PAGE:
Vaccine-Preventable Disease Update

Pertussis activity remains low in Wisconsin. No outbreak-related mumps cases have been reported since May 2017.  Please visit the pertussis report and the mumps update for the most up to date information.

Since 2015, local health departments and the Immunization Program have worked together to document in WEDSS all clusters and outbreaks of varicella and mumps. This information is then reported to CDC for analysis and summarization. This month at the IDWeek conference in San Diego, California, CDC is presenting summaries of the varicella and mumps information reported from Wisconsin and other states. Thank you for your continued cooperation with disease reporting and documentation in WEDSS. The information that you report is very important and allows for a better understanding of the epidemiology of varicella and mumps in the United States.


Webinar: Hepatitis A and B Vaccines: Recommendations and Impact  

On October 18, 2017 at 12 PM ET please join Noele Nelson, MD, PhD, MPH, Medical Epidemiologist, Division of Viral Hepatitis, Centers for Disease Control and Prevention for a webinar where she provides an update on the immunogenicity and safety of hepatitis A and B vaccines, explains current Advisory Committee on Immunization Practices (ACIP) recommendations, and evaluates the impact of vaccine implementation on the changing epidemiology of hepatitis A and B diseases.

At the conclusion of this activity, participants will be able to:

  • Explain and apply ACIP recommendations for the use of hepatitis A and B vaccines
  • Identify vaccine-preventable risks for hepatitis A and B
  • Describe the epidemiology of hepatitis A and B and immunization rates

For LHDs- Positive story of health department using the HPV pop-up poster

Earlier this year, the Wisconsin immunization Program sent all local health departments pop-up posters that read "If there were a vaccine for cancer, wouldn't you get it for your kids?" We wanted to pass along the positive experience that Sheboygan County Public Health Program shared with us.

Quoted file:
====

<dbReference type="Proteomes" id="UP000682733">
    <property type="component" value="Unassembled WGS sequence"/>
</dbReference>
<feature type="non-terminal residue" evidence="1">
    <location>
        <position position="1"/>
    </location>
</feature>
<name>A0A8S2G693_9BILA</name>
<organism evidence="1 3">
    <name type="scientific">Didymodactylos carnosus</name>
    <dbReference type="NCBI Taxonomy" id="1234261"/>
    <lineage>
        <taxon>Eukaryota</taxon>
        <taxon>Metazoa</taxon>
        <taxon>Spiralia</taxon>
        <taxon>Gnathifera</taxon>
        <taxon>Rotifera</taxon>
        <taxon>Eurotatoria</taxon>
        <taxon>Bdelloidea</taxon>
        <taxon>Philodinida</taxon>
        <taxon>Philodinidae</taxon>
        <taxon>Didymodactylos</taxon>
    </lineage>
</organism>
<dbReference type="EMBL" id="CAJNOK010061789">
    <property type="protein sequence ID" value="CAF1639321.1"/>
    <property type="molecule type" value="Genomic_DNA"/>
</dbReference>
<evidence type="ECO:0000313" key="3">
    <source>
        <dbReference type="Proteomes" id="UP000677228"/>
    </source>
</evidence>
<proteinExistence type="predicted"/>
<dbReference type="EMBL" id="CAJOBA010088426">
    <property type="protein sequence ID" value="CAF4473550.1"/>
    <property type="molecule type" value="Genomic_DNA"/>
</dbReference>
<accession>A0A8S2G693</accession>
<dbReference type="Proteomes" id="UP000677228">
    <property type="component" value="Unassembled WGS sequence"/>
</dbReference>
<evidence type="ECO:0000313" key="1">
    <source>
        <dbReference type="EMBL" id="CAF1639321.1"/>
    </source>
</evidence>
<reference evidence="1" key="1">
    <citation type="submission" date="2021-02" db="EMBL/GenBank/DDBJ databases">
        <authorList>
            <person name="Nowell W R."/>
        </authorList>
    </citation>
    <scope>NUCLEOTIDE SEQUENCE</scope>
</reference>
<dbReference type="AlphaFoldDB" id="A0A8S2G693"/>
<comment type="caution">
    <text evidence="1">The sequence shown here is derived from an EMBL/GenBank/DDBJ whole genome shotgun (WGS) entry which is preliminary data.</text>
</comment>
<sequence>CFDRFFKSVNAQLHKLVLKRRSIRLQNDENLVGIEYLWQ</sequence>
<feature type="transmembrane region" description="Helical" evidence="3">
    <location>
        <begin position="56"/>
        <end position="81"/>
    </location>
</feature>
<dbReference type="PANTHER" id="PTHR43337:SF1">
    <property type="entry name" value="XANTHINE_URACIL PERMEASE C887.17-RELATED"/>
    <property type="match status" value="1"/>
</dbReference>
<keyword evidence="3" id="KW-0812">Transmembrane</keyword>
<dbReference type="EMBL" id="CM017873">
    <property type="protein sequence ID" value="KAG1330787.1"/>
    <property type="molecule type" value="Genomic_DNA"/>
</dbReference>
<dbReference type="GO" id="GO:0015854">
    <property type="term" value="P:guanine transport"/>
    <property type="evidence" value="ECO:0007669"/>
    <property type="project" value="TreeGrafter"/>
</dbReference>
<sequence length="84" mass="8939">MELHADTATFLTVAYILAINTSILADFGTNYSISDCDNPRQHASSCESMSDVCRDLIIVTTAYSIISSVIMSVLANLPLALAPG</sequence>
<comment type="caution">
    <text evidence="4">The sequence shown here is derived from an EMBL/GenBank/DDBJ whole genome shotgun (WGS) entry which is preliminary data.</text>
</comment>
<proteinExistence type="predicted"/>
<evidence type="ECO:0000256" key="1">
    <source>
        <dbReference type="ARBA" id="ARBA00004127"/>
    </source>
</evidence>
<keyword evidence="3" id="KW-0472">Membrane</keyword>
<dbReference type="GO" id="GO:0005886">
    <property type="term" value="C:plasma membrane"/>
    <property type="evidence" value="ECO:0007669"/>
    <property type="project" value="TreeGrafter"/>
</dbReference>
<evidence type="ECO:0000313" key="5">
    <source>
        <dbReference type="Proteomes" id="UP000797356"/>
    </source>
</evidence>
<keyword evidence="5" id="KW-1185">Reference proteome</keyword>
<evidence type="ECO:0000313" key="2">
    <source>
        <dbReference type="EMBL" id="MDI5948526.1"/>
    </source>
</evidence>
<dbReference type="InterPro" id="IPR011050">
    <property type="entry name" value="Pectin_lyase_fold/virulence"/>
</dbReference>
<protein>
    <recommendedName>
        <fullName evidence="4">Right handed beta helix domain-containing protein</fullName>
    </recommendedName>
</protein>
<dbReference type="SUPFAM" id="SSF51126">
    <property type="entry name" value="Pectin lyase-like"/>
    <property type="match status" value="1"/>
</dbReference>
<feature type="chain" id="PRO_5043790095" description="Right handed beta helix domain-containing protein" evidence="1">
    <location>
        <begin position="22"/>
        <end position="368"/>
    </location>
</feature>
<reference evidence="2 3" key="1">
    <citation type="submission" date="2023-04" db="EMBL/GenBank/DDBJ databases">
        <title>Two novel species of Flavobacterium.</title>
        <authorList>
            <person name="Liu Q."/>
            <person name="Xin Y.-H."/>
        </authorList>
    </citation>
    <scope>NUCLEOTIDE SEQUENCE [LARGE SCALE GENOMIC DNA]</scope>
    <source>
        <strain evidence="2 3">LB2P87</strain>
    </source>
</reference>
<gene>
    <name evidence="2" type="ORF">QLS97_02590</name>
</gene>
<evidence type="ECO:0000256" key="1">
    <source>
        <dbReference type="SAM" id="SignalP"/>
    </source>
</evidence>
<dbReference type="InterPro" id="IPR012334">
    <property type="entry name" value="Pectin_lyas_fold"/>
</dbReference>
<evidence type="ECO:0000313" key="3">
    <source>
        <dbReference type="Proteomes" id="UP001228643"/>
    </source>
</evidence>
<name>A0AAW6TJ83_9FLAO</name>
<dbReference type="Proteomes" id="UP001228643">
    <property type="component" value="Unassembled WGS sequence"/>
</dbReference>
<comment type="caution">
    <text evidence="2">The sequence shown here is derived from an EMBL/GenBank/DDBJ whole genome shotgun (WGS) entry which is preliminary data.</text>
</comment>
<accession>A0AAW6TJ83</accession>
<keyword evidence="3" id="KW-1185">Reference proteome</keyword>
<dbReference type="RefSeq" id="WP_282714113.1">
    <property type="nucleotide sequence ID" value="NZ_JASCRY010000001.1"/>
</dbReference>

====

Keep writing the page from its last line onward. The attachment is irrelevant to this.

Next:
I just picked up our HPV display to move it another clinic and wanted to share the positive feedback I received.

The practice that displayed the HPV poster of the boy jumping in the water image in their waiting room. The staff expected to receive questions from the parents who came to their practice but actually had a lot of discussion with the grandparents.  

Older adults wanted more information about the vaccine to share with their adult children to educate them on vaccinating their grandchildren. The clinic staff had educational materials printed and made available for the grandparents to share. 

Additionally this practice provides a folder to each client when they come in for an appt. with educational items in it based on the client age. Now they have included HPV educational handouts for the older adults in their folders to view.

It is exciting to see it is starting conversations with just a pull up poster!  Thanks again for allowing us to use in our community!

We hope that Sheboygan's positive experience inspires you to continue using the posters and having the important conversation about the importance of 11 and 12 year olds getting the HPV vaccine.